Black Water, Black Clouds
The Black Sea is the only body of water that laps Ukraine. All ships that head out of Ukraine’s ports only have one route to get out into the Mediterranean Ocean.
Andriy and his crew members faced harsh weather in the frigid waters – indeed, the sea had gotten its name from its dark waters and the black thunderclouds that rolled and storm above. Andriy was met with a harsh reality.
Only One Option
Aside from the dangerous storms that raged above the Black Sea, Andriy and his crew mates only had one option to enter the trade route. To get out of the Black Sea and into the Mediterranean, they had to pass through the Black Sea Strait.
Any sailor who has survived this perilous path will tell you that it’s one of the most dangerous passages in the world. But Andriy could never have anticipated a danger that didn’t come from the ocean, but rather from something he saw in the strait.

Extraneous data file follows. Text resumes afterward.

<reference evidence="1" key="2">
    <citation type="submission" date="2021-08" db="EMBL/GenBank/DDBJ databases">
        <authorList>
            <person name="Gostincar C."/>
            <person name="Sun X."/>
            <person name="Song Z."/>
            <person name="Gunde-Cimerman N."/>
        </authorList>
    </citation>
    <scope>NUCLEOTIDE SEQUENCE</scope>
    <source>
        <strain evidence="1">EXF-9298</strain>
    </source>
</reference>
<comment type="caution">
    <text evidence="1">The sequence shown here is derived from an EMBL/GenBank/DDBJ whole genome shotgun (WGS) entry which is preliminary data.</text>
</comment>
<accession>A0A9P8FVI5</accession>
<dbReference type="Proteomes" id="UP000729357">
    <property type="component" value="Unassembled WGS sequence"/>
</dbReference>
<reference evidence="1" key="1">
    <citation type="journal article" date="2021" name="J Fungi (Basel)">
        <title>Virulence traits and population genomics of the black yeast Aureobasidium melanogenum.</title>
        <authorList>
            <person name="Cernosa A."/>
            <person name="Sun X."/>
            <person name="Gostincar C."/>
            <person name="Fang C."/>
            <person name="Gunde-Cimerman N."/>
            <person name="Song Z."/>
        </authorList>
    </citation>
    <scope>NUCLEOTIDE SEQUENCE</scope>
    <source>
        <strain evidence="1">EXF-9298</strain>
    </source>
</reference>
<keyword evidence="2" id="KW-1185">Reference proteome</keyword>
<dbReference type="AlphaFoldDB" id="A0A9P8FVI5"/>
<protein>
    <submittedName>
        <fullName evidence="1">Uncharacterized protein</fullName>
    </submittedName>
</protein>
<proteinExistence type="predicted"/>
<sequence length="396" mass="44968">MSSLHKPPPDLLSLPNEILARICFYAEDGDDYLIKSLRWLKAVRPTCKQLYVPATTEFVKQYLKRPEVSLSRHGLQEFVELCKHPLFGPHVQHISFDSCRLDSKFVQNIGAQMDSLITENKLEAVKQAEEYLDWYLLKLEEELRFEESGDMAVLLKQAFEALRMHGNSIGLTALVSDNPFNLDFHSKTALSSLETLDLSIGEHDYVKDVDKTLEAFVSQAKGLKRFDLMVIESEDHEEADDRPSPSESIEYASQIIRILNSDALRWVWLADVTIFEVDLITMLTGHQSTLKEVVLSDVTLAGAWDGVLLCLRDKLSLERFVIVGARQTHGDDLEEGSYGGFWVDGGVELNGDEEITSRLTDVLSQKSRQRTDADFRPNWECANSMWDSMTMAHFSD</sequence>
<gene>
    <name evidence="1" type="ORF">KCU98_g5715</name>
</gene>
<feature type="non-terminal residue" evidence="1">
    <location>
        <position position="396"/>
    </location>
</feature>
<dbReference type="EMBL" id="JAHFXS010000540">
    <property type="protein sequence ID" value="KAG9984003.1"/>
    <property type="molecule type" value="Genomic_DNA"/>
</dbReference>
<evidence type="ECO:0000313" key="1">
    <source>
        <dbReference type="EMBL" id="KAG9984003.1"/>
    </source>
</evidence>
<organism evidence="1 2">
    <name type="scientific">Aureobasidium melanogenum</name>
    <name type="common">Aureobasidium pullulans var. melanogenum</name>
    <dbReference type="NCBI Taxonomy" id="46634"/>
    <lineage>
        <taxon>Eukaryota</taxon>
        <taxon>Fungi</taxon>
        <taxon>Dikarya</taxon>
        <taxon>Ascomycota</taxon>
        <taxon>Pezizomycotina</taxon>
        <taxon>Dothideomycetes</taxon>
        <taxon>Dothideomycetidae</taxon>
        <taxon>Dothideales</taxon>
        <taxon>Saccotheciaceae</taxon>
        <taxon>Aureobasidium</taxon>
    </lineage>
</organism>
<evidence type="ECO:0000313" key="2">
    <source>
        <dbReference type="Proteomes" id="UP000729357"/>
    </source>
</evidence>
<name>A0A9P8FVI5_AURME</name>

A Lonely Dog
Andriy and his crewmates were deep in the Black Sea Strait a week into their journey. Due to all the ice that floated and blocked their path, it was slow going. But that morning, while Andriy was drinking a hot cup of coffee, he looked out onto the frozen landscape and saw something.
Andriy shouted to his crewmates: “Hey, guys! I think I see something. It looks like a dog trapped on the ice!” Oleksander was the first to arrive and squinted, trying to see the animal on the ice.
“Andriy, are you stupid? Can’t you see it’s black?” Oleksander warned, “Have you never heard of a black dog as a bad omen? I bet that’s a Vodyanoy.” Oleksander seemed visibly shaken as he told Andriy about the old sailor superstition.
Oleksander looked at Andriy for a second and then explained,
“From your look, I can tell you don’t know what a Vodyanoy is. It’s an evil water spirit, and it loves to drown sailors,” Oleksander explained. And he wasn’t wrong. The old Slavic folklore describes a Vodyanoy as a vengeful spirit who lures sailors to drown.
Andriy couldn’t believe what he was hearing. “So what of your superstitions? That dog is going to freeze to death or starve!” he barked, “I’m going to help it by myself. Just hold my harness.”